Clinical Chemistry ’s Hot Topics session at the 70th AACC Annual Scientific Meeting & Clinical Lab Expo in Chicago will explore cardiovascular disease (CVD) biomarkers for risk prediction and therapy optimization.

The popular hot topics sessions are based on highly cited articles in the journal during the past year. This scientific session ( 33108 ) will take place on July 31 from 10:30 a.m. until noon and is worth 1.5 CE hours. “We chose biomarkers of cardiovascular disease because we publish a quite a bit on the topic and it’s of primary interest to our readers,” said Clinical Chemistry editor-in-chief, Nader Rifai, PhD, DABCC.

Speakers include:

  • Paul Ridker, MD, MPH, director of the Center for Cardiovascular Disease Prevention at Boston-based Brigham and Women’s Hospital, whose talk is on inflammation and CVD, from risk reduction to prevention; and

  • Børge Nordestgaard, MD, DMSc, chief physician with the Department of Clinical Biochemistry at Herlev and Gentofte Hospital, Copenhagen University Hospital, who plans to discuss lipoprotein(a) measurement, its association with CVD and diabetes, and new therapies.

Inflammation is an integral component of the development and progression of atherothrombotic disease, and inflammatory markers have been used in risk prediction algorithms. The inflammatory marker C-reactive protein measured via high-sensitivity assay (hs-CRP) has been shown to be useful in optimizing statin therapy in both primary and secondary prevention settings.

“CRP research helped to fundamentally change our understanding of atherosclerosis and demonstrated the role of chronic low grade inflammation in atherogenesis,” said Rifai, adding that the JUPITER trial in 2008 helped to demonstrate that fact. However, since statin therapy affects both lipids and inflammation, the theoretical possibility that the observed findings might have been due to lipid reduction, could not be ruled out.

Now, the recent CANTOS trial has demonstrated that anti-inflammatory therapy, which has no influence on lipids, lowers both hs-CRP and CVD risk. As CLN Stat previously reported, at higher doses, the IL-1β inhibitor canakinumab was found to lower risk of primary endpoint cardiovascular events by 15% at 150 mg and 14% at 300 mg, and secondary endpoint events by 17% overall under these doses. It also led to a 30% reduction in the need for bypass surgery or angioplasty.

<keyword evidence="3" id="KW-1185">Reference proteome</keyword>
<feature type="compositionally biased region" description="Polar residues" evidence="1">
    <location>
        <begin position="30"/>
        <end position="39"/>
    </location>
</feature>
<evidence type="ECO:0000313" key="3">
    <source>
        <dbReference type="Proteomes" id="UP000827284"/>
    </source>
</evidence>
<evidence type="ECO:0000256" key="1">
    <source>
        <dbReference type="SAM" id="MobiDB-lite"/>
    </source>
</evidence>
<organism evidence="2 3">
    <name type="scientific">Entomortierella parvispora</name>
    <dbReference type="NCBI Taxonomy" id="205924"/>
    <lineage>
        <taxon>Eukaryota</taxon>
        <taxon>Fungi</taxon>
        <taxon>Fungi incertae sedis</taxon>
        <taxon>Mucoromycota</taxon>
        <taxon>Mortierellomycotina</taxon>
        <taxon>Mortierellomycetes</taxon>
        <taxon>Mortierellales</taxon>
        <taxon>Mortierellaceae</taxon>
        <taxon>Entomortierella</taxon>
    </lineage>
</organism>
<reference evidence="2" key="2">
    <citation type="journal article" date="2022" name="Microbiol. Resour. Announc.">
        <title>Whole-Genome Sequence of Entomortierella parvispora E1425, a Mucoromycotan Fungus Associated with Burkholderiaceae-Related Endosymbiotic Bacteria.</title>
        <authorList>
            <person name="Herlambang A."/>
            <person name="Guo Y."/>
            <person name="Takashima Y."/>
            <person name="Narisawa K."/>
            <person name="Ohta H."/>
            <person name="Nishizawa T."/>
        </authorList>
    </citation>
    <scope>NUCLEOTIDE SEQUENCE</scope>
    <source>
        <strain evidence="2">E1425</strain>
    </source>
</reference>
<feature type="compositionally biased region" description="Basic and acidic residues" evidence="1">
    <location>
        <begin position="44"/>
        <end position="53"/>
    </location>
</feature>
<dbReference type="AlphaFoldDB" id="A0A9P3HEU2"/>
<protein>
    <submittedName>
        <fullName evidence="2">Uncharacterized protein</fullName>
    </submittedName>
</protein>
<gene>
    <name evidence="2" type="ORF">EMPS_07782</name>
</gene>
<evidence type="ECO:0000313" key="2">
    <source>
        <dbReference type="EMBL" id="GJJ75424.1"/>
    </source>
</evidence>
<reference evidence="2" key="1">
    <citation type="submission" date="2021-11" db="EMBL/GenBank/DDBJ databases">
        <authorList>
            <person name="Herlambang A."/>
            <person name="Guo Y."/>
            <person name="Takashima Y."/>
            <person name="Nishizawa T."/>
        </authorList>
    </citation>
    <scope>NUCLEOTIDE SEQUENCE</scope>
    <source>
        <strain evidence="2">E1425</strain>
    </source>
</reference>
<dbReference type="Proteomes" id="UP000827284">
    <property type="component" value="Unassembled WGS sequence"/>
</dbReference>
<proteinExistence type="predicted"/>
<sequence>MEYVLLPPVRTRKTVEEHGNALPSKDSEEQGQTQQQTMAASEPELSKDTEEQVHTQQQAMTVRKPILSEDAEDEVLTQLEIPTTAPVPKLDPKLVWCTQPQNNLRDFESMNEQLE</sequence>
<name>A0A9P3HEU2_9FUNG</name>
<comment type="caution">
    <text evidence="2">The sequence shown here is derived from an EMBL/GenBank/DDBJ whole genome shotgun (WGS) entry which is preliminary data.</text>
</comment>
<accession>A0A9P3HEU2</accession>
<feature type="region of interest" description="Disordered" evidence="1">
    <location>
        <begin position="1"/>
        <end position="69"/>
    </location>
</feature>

“CANTOS established once and for all that when you lower inflammation you lower CVD incidence,” said Rifai. “Paul Ridker is the world authority on this subject and the principle investigator of both trials, so he is the ideal person to tell this story for our audience.”

On the Lp(a) front, recent studies demonstrate an inverse relationship between Lp(a) and diabetes, thus renewing interest in this puzzling analyte. The measurement of Lp(a) has been a challenge, but commercial assays that are not affected by the kringle4 type 2 repeats are now available. In addition, new therapies for lowering Lp(a) and potentially CVD risk are putting this lipoprotein in the spotlight again.

“Lp(a) is seeing a revival in its use as a CVD risk predictor because of new pharmaceutical agents,” said Rifai. “Another interesting observation came from a paper we published by Samia Mora where she demonstrated for the first time an inverse relationship between incident diabetes and Lp(a). In Dec 2017 Børge Nordestgaard published a paper in Clinical Chemistry demonstrating that kringle IV type 2 and not low Lp(a) that is causing diabetes. The biological story is still unfolding but it is a very interesting area of research.”

Don’t miss this timely hot topics session: Register now for the 70th AACC Annual Scientific Meeting & Clinical Lab Expo July 29–August 2 in Chicago.